My Cousins, the Enevers.....They live in Fairy Meadows, a suburb of Wollongong. Keith and Gill moved out to Australia about 20 years ago, when it was still possible (and almost encouraged) to do so, and to be blunt, I am jealous of the life they have. Their house is beautiful and spacious - a large 'rustic' kitchen that opens out onto a garden full of 'cawing' birds, several lovely shady bedrooms, a front garden that looks out onto a street so clean that you could eat your dinner off the floor. When I first arrived in Sydney I was armed with their phone number and arranged to see them. So on 27th of May I hopped on the train (with the world's best hangover from the night before: an evening drinking and singing raucously with hostel people) and made the trip down past Austinmer (where Claire Gerson lives), Thirroul and so on to Fairy Meadows. I was met at the train station and given a bit of a tour of Wollongong (not a bad city, only slightly scabby because of all the industrial buildings) and then dinner. Because of the night before, I was in bed early. I must have slept for about 14 hours! It was great! The only real downside of hostel living is the snoring bugger in the bunk above mine, so a night in my own room was a real Godsend. The next day we took a slow drive up the escarpment and through the bush to the outskirts of Sydney, and had lunch on the way. There is a bit in 'Crocodile Dundee' where Dundee and his pretty blond friend are driving though the bush. Birds are calling to one another and that truly Australian way.... In a way, the lunch was like that - the trees were full of birds (very noisy birds), shouting to one another, and any Englishman-abroad (such as I was). It was magical.
That was one of the last days of bright, hot sun before Sydney winter really started.
I had bought 'Name of the Rose' some days before and was reading it on the train. Quite a hardcore book - funny sitting on a train in Oz reading about monks in Europe...
I have been at Workcover for weeks now. As you know, my first few days were spent in Gosford. Then I was working in Sydney under the watchful eye of Stephen Mason, learning the ropes. Stephen is now off round NSW on a server refresh, so I am manning the fort! A nice twist to this is that the chaps in Gosford are on rotation and come down one day a week each to keep me company. Dan Wong introduced me to Yum Cha last week - and I am glad that he did.... Yum Cha is Chinese for 'drink tea' - basically it is a cool way to eat lunch. You and your mate sit at the table and swarms of pretty girls wheel trolleys over and you choose little plates of this, that and the other - noodles, rice, dim sums etc. When you are not eating, you are drinking tea (Dan says it helps digestion), which is served by the one who did the inviting - you thank them by tapping three fingers on the table, in the Chinese custom. When your pot empties you hang the lid half off, and one of the Chinese lovelies comes over and refills it free of charge. Lunches out are fun. With Dan, I eat Chinese food, with Brett, curry, with Ian, more curry and with Jon Heyman, burgers. I am not starving here, and because the food is cheap I am not breaking the bank either. Plus, (apparently) eating out is very Australian. Who am I to argue with such flawless logic as that? Plus, yum cha as bloody great!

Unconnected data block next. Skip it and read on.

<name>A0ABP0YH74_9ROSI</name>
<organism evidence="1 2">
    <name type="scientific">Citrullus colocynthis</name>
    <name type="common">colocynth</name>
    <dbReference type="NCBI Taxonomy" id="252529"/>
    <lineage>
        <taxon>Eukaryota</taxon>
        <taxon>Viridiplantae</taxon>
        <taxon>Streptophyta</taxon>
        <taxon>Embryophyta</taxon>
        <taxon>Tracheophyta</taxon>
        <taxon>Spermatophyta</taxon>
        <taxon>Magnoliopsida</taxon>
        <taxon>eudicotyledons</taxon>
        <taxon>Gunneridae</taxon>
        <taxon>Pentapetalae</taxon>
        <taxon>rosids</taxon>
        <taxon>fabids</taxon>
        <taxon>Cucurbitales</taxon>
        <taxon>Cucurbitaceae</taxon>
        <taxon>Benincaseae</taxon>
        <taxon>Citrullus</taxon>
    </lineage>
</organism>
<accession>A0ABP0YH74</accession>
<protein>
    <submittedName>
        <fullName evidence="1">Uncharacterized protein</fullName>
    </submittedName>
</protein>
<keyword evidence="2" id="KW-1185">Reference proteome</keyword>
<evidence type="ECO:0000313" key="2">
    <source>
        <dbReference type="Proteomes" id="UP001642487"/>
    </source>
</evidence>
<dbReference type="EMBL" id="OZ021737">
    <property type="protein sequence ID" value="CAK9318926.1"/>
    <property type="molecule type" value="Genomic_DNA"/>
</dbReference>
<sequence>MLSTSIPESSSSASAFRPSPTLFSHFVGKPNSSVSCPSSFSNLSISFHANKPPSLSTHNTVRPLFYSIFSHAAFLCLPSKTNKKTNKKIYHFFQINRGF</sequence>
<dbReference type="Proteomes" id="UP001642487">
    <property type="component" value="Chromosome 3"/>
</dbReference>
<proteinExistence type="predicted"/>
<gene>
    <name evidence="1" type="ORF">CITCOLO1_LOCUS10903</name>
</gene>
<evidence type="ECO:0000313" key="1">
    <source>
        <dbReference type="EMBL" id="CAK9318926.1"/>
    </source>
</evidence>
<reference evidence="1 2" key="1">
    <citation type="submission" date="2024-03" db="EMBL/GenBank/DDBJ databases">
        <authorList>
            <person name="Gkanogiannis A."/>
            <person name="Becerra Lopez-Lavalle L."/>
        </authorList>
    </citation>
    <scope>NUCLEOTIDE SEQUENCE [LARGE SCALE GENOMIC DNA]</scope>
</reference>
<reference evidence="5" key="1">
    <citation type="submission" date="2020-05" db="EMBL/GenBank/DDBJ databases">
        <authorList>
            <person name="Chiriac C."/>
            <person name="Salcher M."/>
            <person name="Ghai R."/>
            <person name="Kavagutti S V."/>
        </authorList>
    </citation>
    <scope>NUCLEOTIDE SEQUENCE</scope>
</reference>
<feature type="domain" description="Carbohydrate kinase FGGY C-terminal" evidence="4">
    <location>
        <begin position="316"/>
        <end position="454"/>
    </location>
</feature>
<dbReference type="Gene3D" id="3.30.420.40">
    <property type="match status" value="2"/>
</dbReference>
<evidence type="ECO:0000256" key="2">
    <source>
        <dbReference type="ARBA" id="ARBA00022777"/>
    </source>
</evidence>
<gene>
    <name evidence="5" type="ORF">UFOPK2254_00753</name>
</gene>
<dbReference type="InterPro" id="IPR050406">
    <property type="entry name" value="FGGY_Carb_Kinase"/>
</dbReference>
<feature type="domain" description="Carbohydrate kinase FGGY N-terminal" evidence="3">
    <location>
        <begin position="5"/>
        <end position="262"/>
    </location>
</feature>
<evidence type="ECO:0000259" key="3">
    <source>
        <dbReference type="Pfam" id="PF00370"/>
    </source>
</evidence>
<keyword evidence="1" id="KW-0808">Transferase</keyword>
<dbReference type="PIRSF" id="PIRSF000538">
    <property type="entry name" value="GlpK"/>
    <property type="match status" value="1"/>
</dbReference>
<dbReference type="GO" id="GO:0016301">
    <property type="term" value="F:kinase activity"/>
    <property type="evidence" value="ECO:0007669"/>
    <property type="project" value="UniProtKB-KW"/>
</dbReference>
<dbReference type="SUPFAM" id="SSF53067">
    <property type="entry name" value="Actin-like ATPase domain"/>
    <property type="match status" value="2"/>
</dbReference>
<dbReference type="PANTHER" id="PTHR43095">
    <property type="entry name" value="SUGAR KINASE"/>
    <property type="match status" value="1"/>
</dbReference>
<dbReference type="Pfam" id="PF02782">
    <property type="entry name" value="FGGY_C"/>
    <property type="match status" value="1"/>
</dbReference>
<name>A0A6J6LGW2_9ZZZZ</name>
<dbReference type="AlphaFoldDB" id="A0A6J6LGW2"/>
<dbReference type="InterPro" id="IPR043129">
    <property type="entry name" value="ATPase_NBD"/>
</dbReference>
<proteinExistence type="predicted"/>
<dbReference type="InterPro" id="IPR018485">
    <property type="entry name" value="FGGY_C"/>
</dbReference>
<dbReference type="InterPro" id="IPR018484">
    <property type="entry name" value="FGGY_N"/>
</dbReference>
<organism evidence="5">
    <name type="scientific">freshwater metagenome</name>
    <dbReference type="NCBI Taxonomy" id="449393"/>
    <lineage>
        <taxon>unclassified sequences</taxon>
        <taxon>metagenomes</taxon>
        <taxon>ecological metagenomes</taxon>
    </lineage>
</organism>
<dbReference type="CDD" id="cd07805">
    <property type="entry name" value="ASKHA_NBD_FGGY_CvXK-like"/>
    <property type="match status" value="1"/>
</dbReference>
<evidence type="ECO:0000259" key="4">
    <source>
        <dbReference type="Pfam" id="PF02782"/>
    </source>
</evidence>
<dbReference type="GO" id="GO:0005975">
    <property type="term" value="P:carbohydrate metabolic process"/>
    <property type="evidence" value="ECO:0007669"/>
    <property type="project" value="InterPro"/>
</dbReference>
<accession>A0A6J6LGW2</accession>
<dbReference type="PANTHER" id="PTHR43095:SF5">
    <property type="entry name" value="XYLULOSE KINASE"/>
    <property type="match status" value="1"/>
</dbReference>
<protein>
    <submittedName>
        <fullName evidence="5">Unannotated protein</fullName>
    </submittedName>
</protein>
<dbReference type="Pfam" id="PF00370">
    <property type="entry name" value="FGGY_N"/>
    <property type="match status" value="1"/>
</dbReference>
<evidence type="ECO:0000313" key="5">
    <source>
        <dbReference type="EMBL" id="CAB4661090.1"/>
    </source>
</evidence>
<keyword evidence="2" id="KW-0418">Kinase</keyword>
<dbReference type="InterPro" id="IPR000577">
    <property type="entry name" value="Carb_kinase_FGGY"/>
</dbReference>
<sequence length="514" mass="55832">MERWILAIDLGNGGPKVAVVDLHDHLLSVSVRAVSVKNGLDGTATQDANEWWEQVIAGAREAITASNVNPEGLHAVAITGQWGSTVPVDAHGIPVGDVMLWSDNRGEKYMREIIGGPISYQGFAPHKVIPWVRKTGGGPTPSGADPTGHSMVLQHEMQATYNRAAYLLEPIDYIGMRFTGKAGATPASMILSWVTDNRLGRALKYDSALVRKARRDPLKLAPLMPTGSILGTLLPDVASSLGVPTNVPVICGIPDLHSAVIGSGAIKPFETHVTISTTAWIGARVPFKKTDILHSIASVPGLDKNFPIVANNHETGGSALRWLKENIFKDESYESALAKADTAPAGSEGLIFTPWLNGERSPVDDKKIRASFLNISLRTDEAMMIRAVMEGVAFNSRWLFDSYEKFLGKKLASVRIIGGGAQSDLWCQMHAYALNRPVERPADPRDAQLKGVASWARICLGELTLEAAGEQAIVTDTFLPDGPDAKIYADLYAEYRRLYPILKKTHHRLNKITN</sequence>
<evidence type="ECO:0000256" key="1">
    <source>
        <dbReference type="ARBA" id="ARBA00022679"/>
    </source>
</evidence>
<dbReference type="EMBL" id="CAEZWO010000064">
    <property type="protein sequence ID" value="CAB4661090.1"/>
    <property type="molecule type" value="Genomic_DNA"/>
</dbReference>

In the hostel with me is a bunch of mostly nice people. Once of the better ones is a German called Isobell [sic], who has been out in Australia for 11 (?) months on her working visa before she goes to university. She is a laugh and a chatterbox who likes her goon (slang for cask wine) and tea. She is a practical character too - she bought herself a big bag of sugar a few weeks back, and rather than store it in the kitchen (her food box is not too large) she keeps a little salt pot full of sugar instead. Sensible! Her rationale being: it saves space and there is much less chance that some thieving-scumbag-backpacker is going to get their mitts on it!
Last week I went back for round 2 with the Mormons. Round one, the week before, had been an interesting experience, where I met three of them - Sister Tanner (US), Sister something or other (Kenya?) and Sister Dunno-her-name (China) who was very, very short, and smiled a lot. One of the things I wanted to do here was try new things (the week before I had gone to a Marxist meeting as perhaps you know) so when they said, "would you like to come to prayer meeting?" of course I said "yes". It was interesting: their outlook is different to mine, but they are not like other religions in that they do not tell me I am going to burn for all eternity if I call myself a Hindu. They gave me a book of Mormon (which I plan on reading one day) and some leaflets and sent me on my way.
Then the phone calls started.
They wanted me to go back, but I was not convinced! I told myself to politely decline when I next met them, so during round 2 with them, I did. I told them that I was not going to convert and that the reason I had come to a meeting was to learn new things. I am quite happy with my beliefs, thanks very much, and to be honest, if I converted to every new religion I heard about, my beliefs would not be worth a sack of beans! They have left me to learn a bit on my own now. If I have questions, I might go back. I am not going to be a Mormon though.